Sources of Finance
The most suitable finance option for your business depends on many things: whether or not you’re willing to sell shares; the amount of funding required; business size; available security. There are three main sources of business finance:
The best source of business finance is your own resources or that obtained from family and friends, most other providers require some form of match funding.
Equity finance involves selling part of your business (‘shares’) to an investor.
- you won’t have to pay any interest or repay the loan,
- investors can bring new skills and opportunities to the business, e.g. marketing or legal expertise
- you share the risks of the business with your investors
- you’ll own a smaller share of your business. Although your share could be worth more money if your business succeeds.
- you may have to consult your investors before making certain decisions
Crowdfunding is a growing and popular source of raising finance and involves a number of people, each either investing, lending or acquiring convertible options. Your idea will usually be showcased through a crowdfunding website, examples include www.seedrs.com & www.kickstarter.co.uk
You borrow from a bank, family or friends and repay over an agreed length of time with interest.
- loans are not repayable on demand
- loans can be tied to the lifetime of equipment or other assets you’re borrowing the money to pay for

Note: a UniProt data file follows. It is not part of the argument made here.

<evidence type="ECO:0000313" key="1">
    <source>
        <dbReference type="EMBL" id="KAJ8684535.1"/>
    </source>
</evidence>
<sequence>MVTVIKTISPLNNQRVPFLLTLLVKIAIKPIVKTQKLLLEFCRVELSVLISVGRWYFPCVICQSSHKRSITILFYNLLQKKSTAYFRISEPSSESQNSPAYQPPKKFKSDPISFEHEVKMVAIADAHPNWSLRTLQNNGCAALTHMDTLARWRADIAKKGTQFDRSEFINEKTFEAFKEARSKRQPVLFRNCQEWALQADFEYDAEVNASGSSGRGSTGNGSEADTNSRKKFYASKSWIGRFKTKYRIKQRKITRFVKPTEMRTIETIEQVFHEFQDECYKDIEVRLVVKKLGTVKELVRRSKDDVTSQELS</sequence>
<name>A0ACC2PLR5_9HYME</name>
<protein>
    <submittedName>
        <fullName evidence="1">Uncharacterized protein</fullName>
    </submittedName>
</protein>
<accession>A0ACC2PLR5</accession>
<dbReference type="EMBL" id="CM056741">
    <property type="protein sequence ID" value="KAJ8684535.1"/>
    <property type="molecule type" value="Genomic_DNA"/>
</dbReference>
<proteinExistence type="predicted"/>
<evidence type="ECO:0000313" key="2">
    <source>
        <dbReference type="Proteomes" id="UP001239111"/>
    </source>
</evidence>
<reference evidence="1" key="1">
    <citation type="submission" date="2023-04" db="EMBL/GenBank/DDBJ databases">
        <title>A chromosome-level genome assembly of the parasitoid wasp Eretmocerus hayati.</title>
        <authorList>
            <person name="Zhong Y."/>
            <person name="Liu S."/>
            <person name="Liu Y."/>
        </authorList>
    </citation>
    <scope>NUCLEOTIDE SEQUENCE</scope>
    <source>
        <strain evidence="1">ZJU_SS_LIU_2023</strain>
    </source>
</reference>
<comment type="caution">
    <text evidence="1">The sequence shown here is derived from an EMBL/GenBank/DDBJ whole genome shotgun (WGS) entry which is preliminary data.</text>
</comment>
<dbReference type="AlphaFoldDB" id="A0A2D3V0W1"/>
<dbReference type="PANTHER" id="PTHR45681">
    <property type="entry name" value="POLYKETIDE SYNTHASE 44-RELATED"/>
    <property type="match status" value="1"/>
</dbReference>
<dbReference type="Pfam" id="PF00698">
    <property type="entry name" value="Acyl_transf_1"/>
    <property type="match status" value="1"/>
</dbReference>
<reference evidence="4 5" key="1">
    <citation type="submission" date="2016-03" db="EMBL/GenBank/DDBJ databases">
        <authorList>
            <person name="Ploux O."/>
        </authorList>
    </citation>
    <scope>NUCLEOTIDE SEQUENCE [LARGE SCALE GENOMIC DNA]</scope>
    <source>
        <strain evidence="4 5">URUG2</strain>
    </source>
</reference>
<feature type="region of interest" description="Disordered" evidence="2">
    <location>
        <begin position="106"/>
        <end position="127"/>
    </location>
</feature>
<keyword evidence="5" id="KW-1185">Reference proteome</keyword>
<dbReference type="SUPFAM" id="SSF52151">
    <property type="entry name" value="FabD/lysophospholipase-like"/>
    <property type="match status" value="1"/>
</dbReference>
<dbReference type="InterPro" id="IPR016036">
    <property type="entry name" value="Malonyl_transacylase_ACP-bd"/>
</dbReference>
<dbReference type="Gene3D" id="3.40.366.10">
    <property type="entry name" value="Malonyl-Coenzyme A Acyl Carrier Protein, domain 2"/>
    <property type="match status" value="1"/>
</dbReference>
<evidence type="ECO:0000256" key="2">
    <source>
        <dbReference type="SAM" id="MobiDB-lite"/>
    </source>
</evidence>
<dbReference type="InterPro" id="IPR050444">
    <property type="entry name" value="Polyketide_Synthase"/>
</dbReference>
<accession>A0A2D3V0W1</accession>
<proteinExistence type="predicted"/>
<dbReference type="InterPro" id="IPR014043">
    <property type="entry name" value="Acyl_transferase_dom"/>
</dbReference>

- banks are not a good source of business finance especially for start-ups.
- loans aren’t very flexible and there may be charges if you repay early
- you might struggle to meet monthly payments if your customers don’t pay you
- if your loan is secured against your personal property you could lose it if you don’t keep up the payments
An overdraft is a credit facility you agree with your bank, it is designed to cover short-term financing needs.
Invoice financing is where a third party agrees to buy your unpaid invoices for a fee. The advantage of invoice finance is that it can provide a flexible and quick boost to your cash flow. A disadvantages is cost, invoice financing can be an expensive source of finance.
Leasing and asset finance
Leasing or renting assets (e.g. machinery or office equipment) can save you the initial costs of buying them outright. See www.abfa.org.uk
A grant is an amount of money given to an individual or business for a specific project or purpose. The most common source of grants are the Welsh Assembly Government, local councils and charities.
- you won’t have to pay a grant back or pay interest on it
- you won’t lose any control over your business
- the application process can be slow and time-consuming
- there’s a lot of competition for grants
- you’ll usually be expected to match the funds you’re awarded,
- expenditure incurred before funding approval is not eligible for support.
There are a wide range of grant funding available to businesses. Example of available grants include:
- LIF Cymru South East Wales is a flexible financial support scheme delivered throughout the South Wales Valleys. It is designed to support a range of small and medium size enterprises. Funding is aimed primarily at the manufacturing sector and associated services. Funding from £1,000 up to £10,000 is available, based on up to 40% of the eligible project costs. Eligible capital projects could include:
Development of websites
External and internal building works and alterations
- Two very popular schemes run by the Welsh Assembly Government which help cover the cost of employing staff include: ‘Jobs Growth Wales’ and the ‘Go Wales’ scheme.
In seeking grants from all these various providers it is important to have a well documented business plan, in addition to improve the chance of success you should have:
- A developed product or idea
- A good team of people who can deliver the business plan
- Financial commitment in terms of match funding of the additional finance required.